More evidence that the housing market may be bottoming out, although the continuing credit crunch and a decline in permits are worrisome for future growth. Characteristic volatility in the multifamily…
More evidence that the housing market may be bottoming out, although the continuing credit crunch and a decline in permits are worrisome for future growth.
Characteristic volatility in the multifamily sector pushed nationwide housing starts down 10.8% in March as production of single-family homes remained unchanged, according to the Department of Commerce. Overall starts fell to a seasonally adjusted annual rate of 510,000 units, due entirely to a 29% reduction on the multifamily side that largely offset a big gain in apartment and condo building in the previous month.
“While improving interest among potential home buyers has builders more optimistic these days, we don’t want to ramp up production until sales of new homes pick up,” notes NAHB Chairman Joe Robson. “A cautious attitude about new building is definitely what’s called for here, and that’s what most builders have wisely adopted for the time being.”
“Today’s numbers are right on target with NAHB’s forecast, which anticipates that housing starts will bottom out in the second quarter, after new-home sales have stabilized,” says NAHB Chief Economist David Crowe. “Single-family starts remained virtually unchanged over the past three months, indicating that we are closing in on a bottom. Multifamily starts–which tend to bounce around from month to month–were responsible for the decline in total starts as they readjusted following a substantial gain in February.”
Crowe notes that while builders have been seeing more sales office traffic and fielding more calls in recent weeks as consumers respond to historically affordable home buying conditions, many continue to grapple with a severe credit crunch, which could impair market recovery.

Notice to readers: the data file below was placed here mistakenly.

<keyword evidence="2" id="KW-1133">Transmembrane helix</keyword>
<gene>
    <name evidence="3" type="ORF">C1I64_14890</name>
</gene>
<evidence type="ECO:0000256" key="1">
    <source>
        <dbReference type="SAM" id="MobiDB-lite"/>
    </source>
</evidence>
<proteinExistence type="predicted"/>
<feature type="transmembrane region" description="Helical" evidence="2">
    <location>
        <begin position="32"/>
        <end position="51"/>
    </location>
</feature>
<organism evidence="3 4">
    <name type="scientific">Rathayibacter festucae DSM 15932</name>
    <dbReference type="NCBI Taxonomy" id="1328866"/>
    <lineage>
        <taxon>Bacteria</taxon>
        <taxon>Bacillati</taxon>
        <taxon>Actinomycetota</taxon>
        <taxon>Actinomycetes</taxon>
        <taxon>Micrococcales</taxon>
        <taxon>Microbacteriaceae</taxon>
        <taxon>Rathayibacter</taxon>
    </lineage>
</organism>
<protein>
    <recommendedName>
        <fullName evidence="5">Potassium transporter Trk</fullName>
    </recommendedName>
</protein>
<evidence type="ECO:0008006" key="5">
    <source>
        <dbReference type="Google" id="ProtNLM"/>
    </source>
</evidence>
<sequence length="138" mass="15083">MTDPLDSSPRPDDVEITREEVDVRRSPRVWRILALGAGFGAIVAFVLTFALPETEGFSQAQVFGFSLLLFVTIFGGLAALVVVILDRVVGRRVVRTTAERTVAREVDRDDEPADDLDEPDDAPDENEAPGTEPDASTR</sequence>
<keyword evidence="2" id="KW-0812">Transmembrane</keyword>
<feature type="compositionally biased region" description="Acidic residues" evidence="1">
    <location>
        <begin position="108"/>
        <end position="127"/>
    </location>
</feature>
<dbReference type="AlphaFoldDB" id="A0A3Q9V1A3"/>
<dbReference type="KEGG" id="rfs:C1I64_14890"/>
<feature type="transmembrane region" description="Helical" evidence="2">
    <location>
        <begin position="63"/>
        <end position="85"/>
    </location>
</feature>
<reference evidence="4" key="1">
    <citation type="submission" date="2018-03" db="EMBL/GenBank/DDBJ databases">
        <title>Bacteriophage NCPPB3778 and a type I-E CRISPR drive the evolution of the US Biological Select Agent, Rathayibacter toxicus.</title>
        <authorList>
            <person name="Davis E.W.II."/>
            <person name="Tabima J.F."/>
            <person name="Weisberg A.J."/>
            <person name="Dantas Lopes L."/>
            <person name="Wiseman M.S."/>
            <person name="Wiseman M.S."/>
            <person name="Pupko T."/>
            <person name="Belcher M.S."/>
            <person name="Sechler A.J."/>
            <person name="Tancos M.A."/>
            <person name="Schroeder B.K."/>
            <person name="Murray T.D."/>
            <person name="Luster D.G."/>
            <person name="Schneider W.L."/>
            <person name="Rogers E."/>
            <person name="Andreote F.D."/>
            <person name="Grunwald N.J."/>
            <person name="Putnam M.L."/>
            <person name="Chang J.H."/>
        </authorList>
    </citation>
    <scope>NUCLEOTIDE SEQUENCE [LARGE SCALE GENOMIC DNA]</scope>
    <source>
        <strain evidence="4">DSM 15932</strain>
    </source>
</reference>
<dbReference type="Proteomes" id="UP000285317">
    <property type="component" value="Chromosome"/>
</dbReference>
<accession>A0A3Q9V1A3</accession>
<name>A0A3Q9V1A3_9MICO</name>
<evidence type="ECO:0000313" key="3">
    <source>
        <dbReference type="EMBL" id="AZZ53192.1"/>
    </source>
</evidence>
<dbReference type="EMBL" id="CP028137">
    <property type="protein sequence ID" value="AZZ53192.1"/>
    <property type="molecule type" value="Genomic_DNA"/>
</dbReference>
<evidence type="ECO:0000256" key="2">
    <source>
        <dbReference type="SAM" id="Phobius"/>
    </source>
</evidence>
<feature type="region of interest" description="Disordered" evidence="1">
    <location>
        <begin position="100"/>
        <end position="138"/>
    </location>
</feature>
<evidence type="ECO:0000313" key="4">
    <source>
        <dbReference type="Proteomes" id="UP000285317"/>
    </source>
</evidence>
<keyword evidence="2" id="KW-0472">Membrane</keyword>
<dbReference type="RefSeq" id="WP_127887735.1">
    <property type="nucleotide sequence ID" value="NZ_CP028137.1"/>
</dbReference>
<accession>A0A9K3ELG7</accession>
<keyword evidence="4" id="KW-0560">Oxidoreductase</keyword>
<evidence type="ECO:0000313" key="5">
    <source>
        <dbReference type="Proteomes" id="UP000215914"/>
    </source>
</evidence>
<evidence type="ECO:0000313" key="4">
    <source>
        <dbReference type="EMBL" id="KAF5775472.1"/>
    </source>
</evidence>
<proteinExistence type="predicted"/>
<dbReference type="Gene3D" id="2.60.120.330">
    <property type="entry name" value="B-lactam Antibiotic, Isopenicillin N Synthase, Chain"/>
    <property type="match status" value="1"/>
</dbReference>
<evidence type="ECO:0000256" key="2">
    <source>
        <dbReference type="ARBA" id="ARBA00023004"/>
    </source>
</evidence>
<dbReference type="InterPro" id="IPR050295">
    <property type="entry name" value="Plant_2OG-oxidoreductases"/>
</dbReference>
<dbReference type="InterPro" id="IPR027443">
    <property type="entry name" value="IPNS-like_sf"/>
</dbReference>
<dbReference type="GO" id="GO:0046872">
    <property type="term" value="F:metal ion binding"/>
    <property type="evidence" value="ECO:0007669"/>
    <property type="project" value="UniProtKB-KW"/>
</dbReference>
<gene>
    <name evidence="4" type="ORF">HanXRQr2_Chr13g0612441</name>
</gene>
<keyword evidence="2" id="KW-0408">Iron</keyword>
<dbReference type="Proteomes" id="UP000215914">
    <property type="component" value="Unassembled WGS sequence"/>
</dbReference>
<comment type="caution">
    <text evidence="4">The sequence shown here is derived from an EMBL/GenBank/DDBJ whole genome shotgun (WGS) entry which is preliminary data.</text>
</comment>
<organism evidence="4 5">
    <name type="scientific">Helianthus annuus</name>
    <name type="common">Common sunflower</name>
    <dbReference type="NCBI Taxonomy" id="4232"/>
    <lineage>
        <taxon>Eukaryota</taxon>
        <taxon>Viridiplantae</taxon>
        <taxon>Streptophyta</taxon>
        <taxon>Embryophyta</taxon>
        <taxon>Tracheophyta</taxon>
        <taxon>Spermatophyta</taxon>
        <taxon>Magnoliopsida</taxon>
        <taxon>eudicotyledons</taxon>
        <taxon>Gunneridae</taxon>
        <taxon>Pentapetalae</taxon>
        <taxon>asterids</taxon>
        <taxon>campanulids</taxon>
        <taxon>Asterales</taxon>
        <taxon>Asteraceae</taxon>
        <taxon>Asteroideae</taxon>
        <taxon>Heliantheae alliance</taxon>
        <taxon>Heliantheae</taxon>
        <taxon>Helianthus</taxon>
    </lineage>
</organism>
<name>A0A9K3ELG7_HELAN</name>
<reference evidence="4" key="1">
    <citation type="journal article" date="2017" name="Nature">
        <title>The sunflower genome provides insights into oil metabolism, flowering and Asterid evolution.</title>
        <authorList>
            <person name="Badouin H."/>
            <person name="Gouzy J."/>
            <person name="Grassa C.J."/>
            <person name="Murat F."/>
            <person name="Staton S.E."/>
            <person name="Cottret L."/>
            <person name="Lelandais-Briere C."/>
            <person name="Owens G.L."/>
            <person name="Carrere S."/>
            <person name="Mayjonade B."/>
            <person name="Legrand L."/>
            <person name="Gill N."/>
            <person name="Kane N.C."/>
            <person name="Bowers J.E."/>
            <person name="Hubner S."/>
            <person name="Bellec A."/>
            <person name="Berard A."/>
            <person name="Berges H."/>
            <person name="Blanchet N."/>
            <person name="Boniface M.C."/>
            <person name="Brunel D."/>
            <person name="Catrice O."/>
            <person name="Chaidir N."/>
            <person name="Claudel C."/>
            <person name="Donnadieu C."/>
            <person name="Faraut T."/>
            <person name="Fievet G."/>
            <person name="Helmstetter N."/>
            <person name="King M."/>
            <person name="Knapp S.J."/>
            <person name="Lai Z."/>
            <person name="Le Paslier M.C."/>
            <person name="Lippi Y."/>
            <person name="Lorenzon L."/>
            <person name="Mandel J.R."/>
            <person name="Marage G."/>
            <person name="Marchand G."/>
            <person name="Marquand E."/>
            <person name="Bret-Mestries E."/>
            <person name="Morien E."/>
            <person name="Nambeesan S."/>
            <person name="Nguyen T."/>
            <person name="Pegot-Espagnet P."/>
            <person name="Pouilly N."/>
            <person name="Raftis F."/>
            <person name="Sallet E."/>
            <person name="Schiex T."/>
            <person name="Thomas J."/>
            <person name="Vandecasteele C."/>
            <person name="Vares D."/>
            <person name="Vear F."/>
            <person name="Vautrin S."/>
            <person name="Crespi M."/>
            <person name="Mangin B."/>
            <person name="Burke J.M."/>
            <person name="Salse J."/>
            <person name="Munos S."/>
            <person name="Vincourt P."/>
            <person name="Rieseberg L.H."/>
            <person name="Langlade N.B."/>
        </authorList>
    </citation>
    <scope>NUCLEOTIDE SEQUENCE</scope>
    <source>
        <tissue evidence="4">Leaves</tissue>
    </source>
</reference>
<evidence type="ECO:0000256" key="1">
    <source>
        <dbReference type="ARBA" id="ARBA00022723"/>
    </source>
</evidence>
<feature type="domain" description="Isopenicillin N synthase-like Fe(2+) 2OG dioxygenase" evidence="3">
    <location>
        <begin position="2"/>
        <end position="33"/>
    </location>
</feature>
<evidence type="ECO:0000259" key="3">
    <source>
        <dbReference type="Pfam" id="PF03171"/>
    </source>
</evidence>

While total housing starts declined 10.8% to a seasonally adjusted annual rate of 510,000 units in March, single-family housing starts remained exactly on par with the previous month, at a 358,000-unit rate. Multifamily starts declined 29% in the month to a 152,000-unit rate, erasing a large portion of the gain posted by that sector in the previous month.
Housing starts were down in three out of four regions in March. The only region posting a gain was the Midwest, which was up nearly 16%. Meanwhile, the Northeast posted a 25.4% decline, the South a 16.8% decline and the West a 26.3% decline.
Building permits, which can be an indicator of future building activity, also fell in March. Total permit issuance declined 9% to a seasonally adjusted annual rate of 513,000 units, with single-family permits down 7.4% to 361,000 units and multifamily permits down 12.6 % to 152,000 units.
Permit issuance declined across every region except the West in March. While that region posted no change from February, the Northeast posted a 24.3% decline, the Midwest a 2.3% decline and the South a 10.3% decline.